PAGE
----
Friday, March 21, 2008

The History of Greenback

Robalini's Note: As the subprime crisis has brought the Federal Reserve back into the spotlight, now would be a good time to learn about Greenback, the monetary system I've long been in favor of...

United States Note
From Wikipedia, the free encyclopedia

A United States Note is a fiat paper currency that was issued directly into circulation by the United States Department of the Treasury. These bills of credit were also known as Legal Tender Notes because of the inscription on each obverse face stating "This Note is a Legal Tender." They were among the first national United States currency, authorized by the Legal Tender Act of 1862 and began circulating during the American Civil War. After the death of Abraham Lincoln on 15 April 1865, additional "first charter period" (i.e. banks chartered between 1863 and 1882) National Bank Notes and Gold Certificates of 1865 were issued.

On a United States Note, the Treasury seal and the note's serial number are printed in red. United States Notes were printed in the following denominations: $1, $2, $5, $10, $20, $50, $100, $500, $1000, $5000, and $10,000.

The Treasury Department issued these notes directly into circulation, and they are obligations of the United States Government. The issuance of United States Notes is subject to limitations established by Congress. In order to stimulate the economy, the Acts of July 10, 1862 and March 3, 1863 (among other legislation) established a statutory limitation of $300 million on the amount of United States Notes authorized to be outstanding and in circulation. This currency was not backed by any deposit in any bank or government reserve, in contrast to the Gold Certificates at the time. They also do not bear interest, unlike the appropriately titled Interest Bearing Notes of 1861 to 1865. While $300 million was a significant figure in Civil War days, it is now a very small fraction of the total currency in circulation in the United States.

Despite the fact that in modern times the word "Greenback" usually refers to any United States currency, the origin of the term rests solely in these Government-issued United States Notes that have since given way to private bank-issued currency, or Federal Reserve Notes, in the United States.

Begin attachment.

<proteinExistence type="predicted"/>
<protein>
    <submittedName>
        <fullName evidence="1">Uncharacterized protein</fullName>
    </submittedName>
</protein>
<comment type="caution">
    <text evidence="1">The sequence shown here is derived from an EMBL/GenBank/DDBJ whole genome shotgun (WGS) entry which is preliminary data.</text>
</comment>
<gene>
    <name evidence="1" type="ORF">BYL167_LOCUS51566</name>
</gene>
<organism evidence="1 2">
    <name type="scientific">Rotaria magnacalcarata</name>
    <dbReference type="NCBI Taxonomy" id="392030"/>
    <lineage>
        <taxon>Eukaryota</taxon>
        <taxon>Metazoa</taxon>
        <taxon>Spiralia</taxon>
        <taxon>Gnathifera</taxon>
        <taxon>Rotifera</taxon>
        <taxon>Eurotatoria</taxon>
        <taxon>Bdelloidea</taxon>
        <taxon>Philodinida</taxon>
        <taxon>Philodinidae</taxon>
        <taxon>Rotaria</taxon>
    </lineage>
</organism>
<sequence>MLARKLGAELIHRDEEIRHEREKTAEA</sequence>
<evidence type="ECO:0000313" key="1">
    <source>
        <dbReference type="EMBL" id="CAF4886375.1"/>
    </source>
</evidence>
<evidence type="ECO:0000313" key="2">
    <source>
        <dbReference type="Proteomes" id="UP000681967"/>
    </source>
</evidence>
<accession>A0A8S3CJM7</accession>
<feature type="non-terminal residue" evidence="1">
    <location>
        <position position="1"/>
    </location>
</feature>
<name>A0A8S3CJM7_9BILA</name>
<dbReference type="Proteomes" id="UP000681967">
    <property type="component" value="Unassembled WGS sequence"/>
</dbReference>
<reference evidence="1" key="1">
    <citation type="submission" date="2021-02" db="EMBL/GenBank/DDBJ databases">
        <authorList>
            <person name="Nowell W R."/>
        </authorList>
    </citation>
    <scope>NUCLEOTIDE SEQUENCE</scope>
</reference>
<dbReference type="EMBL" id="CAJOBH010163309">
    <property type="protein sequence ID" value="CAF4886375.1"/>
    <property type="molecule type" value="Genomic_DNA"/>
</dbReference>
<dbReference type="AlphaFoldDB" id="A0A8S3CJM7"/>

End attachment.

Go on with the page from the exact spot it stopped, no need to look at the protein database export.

The primary difference between the United States Note and the Federal Reserve Note is that a United States Note is created by the government directly as a bill of credit, and thus there is no interest for the Government to pay for the creation of that dollar. A Federal Reserve Note, on the other hand, is bank currency, and the U.S. has to pay interest on the treasury bonds that it gives the Federal Reserve System in exchange for the right to produce a like quantity of Federal Reserve Notes. This, in turn, increases the tax burden on the people. Abraham Lincoln advocated the use of United States Notes because they avoid the usury and debt multiplication aspects of debt-based currencies, and thus save the Government immense sums of interest. Thomas Jefferson also believed that the issuing power of money should rest with the US Treasury, and not the private banks. He noted in the debate over The Re-charter of the Bank Bill (1809) that, "[...]the issuing power should be taken from the banks and restored to the people to whom it properly belongs."

Other influential Americans who have advocated a government-issued currency include President Andrew Jackson, inventor Thomas Edison, inventor Peter Cooper, and American economists Henry C. Carey, Edward Kellogg, and Nobel-prize winner Milton Friedman. William Jennings Bryan is remembered as saying in his 1896 Cross of Gold speech "When we have restored the money of the Constitution, all other reform will be possible, but until this is done there is no other reform that can be accomplished."